Tayo Fortune is an eleven-year-old kid from Hangberg who’s got his mind made up: “Cristiano Ronaldo is my favourite player”. Everyone, absolutely every single one of the boys and girls in Houties, emulates the ex-player of Real Madrid F.C. by opening their arms and tensing their bodies. “I even have his T-shirt” says Tayo.

He is one of many kids who comes to Houties – and also one of the Leopards, the community’s football team which is destined to keep the boys and girls off the streets and better invest their time playing a sport such as football. Ricardo is the coach and, aside from that, he works as professional trainer for the foundation that Real Madrid has in Hout Bay. When the children train there with Ricardo, he lends them the equipment and Tayo boasts about it whenever he can.

Ricardo has extensive training and he aims to share all his knowledge with the little ones so they can later get involved in the community. He wants to awaken the children’s inquisitiveness to promote and make a change in the slum. He believes that a better future for everybody is possible.

“I score as many goals as Cristiano Ronaldo” says Tayo, and it is thanks to Leopards that he plays sport three times a week. With football and the workshops at Houties’, the child has a routine to follow after school. All of this keeps him away from drugs or violence, which are some of the problems in the slum where he lives.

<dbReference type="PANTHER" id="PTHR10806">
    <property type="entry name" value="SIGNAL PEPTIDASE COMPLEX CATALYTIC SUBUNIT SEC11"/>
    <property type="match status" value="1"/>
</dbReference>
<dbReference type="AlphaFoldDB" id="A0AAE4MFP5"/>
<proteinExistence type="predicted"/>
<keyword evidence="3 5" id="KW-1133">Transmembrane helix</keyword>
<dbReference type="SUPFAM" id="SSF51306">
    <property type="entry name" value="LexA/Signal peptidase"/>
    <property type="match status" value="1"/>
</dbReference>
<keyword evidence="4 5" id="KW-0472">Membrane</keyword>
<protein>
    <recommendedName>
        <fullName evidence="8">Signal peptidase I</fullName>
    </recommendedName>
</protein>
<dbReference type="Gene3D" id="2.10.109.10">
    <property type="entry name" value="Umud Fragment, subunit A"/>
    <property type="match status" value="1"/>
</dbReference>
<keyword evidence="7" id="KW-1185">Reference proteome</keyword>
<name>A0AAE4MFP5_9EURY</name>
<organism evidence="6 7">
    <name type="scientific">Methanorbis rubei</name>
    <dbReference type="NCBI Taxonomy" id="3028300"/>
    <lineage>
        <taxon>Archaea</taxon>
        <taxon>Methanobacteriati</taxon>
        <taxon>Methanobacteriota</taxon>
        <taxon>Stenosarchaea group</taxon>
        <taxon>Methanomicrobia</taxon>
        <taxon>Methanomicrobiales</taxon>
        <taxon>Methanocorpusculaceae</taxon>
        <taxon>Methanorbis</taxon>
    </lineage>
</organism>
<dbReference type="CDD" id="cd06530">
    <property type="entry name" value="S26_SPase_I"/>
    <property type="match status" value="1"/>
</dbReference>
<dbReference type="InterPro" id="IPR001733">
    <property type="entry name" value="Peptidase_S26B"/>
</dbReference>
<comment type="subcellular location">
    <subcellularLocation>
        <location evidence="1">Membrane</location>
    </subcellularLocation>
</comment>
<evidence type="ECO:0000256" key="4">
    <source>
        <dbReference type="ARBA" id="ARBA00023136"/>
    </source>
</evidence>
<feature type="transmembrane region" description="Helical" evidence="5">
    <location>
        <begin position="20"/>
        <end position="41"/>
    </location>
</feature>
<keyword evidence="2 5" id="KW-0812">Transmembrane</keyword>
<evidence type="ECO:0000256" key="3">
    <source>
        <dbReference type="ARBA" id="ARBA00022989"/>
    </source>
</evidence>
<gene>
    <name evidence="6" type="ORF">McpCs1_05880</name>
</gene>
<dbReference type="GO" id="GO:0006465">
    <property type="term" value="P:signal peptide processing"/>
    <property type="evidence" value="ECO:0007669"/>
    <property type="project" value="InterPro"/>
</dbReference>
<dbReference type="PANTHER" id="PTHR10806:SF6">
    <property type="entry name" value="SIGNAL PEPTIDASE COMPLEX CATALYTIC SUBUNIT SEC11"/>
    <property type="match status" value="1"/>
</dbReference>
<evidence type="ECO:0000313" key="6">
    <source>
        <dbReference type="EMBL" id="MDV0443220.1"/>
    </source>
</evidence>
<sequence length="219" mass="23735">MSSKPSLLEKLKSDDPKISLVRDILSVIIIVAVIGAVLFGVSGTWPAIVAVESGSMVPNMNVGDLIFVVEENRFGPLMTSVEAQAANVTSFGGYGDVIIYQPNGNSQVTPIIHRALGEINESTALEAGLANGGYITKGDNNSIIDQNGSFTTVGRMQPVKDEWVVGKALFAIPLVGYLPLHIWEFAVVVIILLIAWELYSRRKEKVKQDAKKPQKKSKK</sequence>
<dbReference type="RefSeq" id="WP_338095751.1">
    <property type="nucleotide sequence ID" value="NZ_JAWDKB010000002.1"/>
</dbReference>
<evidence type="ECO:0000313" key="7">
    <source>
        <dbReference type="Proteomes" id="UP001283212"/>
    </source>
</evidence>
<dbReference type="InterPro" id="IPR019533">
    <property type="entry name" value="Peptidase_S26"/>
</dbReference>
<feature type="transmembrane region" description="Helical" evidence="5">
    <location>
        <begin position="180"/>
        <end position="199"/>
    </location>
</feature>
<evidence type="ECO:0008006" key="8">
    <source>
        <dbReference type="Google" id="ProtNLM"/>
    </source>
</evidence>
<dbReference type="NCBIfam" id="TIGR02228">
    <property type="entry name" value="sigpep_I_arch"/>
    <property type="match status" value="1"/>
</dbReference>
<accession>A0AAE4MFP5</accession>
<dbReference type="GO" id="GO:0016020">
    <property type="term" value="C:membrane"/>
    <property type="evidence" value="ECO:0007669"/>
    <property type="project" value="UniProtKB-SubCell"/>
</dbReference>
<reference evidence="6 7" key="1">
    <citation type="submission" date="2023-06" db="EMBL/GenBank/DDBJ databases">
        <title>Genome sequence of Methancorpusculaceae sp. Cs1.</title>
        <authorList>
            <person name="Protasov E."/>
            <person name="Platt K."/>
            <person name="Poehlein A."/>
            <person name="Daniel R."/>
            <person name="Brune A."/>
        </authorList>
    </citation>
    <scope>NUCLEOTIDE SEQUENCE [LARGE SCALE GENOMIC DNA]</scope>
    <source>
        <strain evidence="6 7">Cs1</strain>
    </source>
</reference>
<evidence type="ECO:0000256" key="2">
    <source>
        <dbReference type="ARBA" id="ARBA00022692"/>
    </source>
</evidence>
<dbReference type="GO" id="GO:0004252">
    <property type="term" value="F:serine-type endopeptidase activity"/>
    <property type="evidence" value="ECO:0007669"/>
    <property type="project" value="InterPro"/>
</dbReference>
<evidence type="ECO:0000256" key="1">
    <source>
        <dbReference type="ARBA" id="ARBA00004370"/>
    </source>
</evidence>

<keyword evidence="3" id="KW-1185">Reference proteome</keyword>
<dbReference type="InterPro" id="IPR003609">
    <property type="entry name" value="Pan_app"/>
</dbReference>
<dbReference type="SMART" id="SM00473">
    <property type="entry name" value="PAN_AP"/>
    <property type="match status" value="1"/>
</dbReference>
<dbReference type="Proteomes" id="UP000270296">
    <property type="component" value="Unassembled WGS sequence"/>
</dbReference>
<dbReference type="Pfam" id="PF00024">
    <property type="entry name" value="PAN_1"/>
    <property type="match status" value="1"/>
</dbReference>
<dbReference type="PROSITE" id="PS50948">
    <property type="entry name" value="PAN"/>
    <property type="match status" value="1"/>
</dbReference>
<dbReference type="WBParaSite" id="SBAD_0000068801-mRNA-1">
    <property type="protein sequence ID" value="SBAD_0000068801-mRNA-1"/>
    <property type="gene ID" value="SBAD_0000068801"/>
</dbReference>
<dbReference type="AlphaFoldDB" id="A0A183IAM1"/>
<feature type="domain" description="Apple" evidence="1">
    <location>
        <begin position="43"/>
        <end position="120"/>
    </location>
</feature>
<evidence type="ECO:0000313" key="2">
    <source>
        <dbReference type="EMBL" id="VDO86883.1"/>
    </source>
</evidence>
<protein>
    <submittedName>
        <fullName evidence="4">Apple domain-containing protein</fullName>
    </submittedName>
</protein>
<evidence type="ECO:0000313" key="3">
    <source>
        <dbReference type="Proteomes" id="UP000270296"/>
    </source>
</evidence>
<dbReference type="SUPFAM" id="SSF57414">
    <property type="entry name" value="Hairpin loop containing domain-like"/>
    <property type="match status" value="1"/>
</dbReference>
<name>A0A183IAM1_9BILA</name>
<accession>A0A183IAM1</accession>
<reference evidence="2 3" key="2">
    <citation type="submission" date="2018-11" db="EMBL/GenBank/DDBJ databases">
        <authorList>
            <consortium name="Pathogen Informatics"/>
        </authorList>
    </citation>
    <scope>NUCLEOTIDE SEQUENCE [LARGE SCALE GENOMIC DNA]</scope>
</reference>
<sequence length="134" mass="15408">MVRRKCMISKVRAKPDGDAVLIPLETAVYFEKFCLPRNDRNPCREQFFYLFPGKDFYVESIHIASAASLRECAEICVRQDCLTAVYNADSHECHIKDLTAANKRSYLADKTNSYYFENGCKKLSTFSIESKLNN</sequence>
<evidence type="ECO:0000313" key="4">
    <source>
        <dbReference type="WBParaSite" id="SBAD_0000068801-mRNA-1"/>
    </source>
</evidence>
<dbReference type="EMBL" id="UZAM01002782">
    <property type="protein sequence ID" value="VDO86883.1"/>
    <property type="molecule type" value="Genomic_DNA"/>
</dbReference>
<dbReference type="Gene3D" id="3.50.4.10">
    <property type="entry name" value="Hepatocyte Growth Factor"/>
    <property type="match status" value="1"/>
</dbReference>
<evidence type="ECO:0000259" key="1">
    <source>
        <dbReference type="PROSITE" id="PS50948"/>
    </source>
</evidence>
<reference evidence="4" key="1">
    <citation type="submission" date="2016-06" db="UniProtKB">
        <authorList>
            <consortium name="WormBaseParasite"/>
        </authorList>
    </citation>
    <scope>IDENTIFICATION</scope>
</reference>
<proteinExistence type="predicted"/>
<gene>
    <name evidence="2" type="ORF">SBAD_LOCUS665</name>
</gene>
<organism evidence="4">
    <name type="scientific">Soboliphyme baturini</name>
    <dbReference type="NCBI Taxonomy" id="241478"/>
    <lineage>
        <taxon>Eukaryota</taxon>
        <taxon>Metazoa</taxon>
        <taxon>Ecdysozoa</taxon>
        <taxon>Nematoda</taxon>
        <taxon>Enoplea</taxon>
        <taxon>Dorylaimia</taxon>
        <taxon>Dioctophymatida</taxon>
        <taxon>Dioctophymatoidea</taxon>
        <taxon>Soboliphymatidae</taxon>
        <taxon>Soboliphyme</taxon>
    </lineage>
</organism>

“I know that eating well and practicing sport is important, we are told so at school”


Tayo is also aware of the importance of combining sport with a balanced diet: “I like eating apples, oranges and cauliflowers”. He assures me that he eats fruit three times a week. Nevertheless, three pieces of fruit a week are not enough. According the World Health Organization (WHO), the recommended minimum daily intake of fruits and vegetables per person is 400 grams – the boy’s consumption lies under this recommendation.

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According to El Confidencial, each Spaniard spends 17 % of the budget of their shopping basket on fruits and vegetables. The only thing which makes us different is how much of an expense we can make when filling our shopping trolley. In a community such as Hangberg, where many of families do not have the means required to live, it is not always possible to invest in these items.

“I know that eating well and practising sport is important, we are told so at school”. Help us make children like Tayo stay in programmes such as Houties and Leopards – donate!